I watch a lot of Crime and Investigation. I have always found the motivation behind crime fascinating—how an individual goes from happy-go-lucky or the regular guy next door—to a criminal mastermind. I am even more drawn to the painstaking effort detectives apply in uncovering who this villain is.
The stories I find most troubling are those that revolve around spousal betrayal. How a husband or wife connives to hurt their significant other for the purpose of gain. Many times, a life insurance policy is at the core of these sort of crimes.
The sums insured often range from $50,000 to $500,000 in most cases. Loyalty is shoved aside and vows are forgotten when huge amounts of money are involved. Sometimes, the offending spouse colludes with an outsider, many times, a lover, friend, or family member to execute the heinous act.
At other times, it’s the story of two business partners. The one with no scruples defrauds his naive associate. If he doesn’t leave him dead, he leaves him penniless. Even though these scenarios play out all the time, I have never really gotten used to them. Betrayal fuelled by the love of money is a concept I still grapple with, in much the same way I marvel at the Nigerian politician’s penchant for thieving.
A few days ago, it was revealed that the anti-graft commission, the EFCC was investigating former governor of Abia State, Theodore Orji for siphoning some head-spinning amount of funds from the State’s treasury.
The humongous sums like N383 billion, N55 billion, N2.3 billion, N1.8 billion and others left me mentally swooning. Even as I write this, I am unable to wrap my mind around the motive for one man to steal so much more money than his next two generations have need of.
Even if one were to play the devil’s advocate by contesting the fact that one individual can pilfer N525 billion (the alleged total sum he stole) unhindered and argue that he couldn’t have looted more than half that amount, what does ONE man need almost N263 billion for? How many cars can he drive at a time? How many houses can he occupy at once?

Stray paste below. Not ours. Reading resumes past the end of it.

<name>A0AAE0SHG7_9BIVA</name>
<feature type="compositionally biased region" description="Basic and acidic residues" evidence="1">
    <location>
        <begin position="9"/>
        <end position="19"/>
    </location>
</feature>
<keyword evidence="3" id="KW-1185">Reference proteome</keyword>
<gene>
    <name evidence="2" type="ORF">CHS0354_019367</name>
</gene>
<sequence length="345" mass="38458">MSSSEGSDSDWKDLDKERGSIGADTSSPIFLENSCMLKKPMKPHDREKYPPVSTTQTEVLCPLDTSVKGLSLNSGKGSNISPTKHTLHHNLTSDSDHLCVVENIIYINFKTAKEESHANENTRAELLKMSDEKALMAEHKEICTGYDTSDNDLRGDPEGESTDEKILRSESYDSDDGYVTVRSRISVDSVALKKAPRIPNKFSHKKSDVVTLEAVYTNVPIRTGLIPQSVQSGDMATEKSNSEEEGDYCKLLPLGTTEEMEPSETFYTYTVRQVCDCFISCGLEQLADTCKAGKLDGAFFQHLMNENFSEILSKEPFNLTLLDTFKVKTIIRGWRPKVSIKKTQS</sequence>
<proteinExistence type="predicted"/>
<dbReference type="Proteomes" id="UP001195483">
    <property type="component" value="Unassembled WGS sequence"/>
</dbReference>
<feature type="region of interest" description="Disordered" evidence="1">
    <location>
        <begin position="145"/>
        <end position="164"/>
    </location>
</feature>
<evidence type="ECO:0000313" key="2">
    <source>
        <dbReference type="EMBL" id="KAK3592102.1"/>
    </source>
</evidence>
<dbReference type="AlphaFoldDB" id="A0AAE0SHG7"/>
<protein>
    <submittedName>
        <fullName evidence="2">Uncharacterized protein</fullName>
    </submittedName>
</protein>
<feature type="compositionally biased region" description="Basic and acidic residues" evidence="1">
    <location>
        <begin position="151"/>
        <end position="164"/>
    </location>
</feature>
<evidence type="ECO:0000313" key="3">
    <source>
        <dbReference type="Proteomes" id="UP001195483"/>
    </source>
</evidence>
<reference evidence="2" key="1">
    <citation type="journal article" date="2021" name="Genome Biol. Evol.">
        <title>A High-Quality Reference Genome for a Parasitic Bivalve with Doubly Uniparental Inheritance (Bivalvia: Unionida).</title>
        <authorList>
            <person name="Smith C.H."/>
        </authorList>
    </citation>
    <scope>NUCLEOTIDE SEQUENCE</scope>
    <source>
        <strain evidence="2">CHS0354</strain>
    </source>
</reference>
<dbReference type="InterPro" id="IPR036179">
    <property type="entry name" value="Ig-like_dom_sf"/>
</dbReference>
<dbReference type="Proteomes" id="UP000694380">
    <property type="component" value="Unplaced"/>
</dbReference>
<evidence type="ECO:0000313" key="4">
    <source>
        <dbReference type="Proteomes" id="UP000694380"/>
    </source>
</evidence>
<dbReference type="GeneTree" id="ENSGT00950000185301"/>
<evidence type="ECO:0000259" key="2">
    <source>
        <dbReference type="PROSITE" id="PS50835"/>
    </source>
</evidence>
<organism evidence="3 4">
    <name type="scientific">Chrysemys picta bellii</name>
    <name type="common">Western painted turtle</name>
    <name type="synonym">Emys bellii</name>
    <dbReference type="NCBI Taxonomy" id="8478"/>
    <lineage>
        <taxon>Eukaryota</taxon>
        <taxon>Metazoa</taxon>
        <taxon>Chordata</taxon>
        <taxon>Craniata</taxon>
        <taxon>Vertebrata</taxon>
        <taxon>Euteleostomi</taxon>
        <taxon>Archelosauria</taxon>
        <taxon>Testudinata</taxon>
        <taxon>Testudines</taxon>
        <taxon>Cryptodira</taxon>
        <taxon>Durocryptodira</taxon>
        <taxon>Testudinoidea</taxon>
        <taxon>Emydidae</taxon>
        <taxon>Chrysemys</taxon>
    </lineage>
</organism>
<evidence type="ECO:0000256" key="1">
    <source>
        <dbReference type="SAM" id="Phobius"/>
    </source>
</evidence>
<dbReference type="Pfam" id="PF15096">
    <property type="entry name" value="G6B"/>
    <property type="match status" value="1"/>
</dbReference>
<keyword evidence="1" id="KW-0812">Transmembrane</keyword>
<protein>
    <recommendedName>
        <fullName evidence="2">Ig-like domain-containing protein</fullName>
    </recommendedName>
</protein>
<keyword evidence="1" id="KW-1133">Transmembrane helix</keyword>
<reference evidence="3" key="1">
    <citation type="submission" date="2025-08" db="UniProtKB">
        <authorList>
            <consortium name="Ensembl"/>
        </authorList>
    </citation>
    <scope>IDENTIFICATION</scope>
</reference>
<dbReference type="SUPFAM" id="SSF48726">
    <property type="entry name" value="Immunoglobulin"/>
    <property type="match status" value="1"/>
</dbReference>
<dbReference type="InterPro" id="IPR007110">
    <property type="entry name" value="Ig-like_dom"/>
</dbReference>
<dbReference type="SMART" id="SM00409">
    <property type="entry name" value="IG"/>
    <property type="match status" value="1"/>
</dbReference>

What makes it even more ludicrous is that the individual at the end of this allegation is one that held power in trust for the people. A people who have been impoverished by successive governments; a state that is void of any meaningful development for the longest time.
I cannot begin to imagine how the people of Abia feel
Only a couple of weeks ago, they witnessed the conviction of Orji Uzor Kalu, Theodore Orji’s predecessor, and now, they have to contend with this.
Theodore Orji still holds an important and sensitive position as a lawmaker in this country. He is one of the crops of leaders who have an affinity for power and are bent on holding on to it in spite of their uninspiring pedigree.
To make matters worse, his son who is also indicted in the case holds sway as the Speaker of the State House of Assembly And who knows, Chinedum Orji may be prepping to become the next governor of Abia State to continue the legacy of looting.
The Nigerian brand of greed is unique in a preposterous way
When Nigerian politicians deep their talons into the nation’s treasury, they aren’t looking to take enough for their immediate family or even the next generation. They are on a quest to ensure that aeons after, anyone who has the slightest connection to their lineage benefits from their stash.
How that makes sense is beyond me, but how else does one explain it?
Former military head of state, Sani Abacha died more than two decades ago. He is alleged to have looted around $5 billion during his five-year in office. It’s no exaggeration. Ony last week, there were talks of returning another $300 million, apart from the other monies that have been recovered so far.
To be clear, stealing is not the exclusive purview of any race or group of people
People steal everywhere in the world. There are corrupt politicians everywhere in the world. World leaders of different countries across the seven continents have been indicted for corruption.
However, what makes African leaders the biggest culprits is not just the fact that they purloin staggering amounts they have no need for, it’s that they do so in the midst of poignant penury.
Again, how does one deaden their conscience to the abject poverty around them? The same hardship they were elected to solve so much so that they not only fail to proffer solutions to the glaring problem, they also go ahead to worsen the situation.
It’s the lethal combination of unfettered avarice and undiluted evil
The African brand of greed is evil. It sees its neighbour in dire need but looks away. He is aware that his friend is dying because he cannot afford a cheap malaria drug, yet, he claims he is too broke to help, but jumps on the next available plane overseas when he feels the pangs of a slight headache.
Selfishness and an insatiable appetite for riches are the driving force for the African version of greed.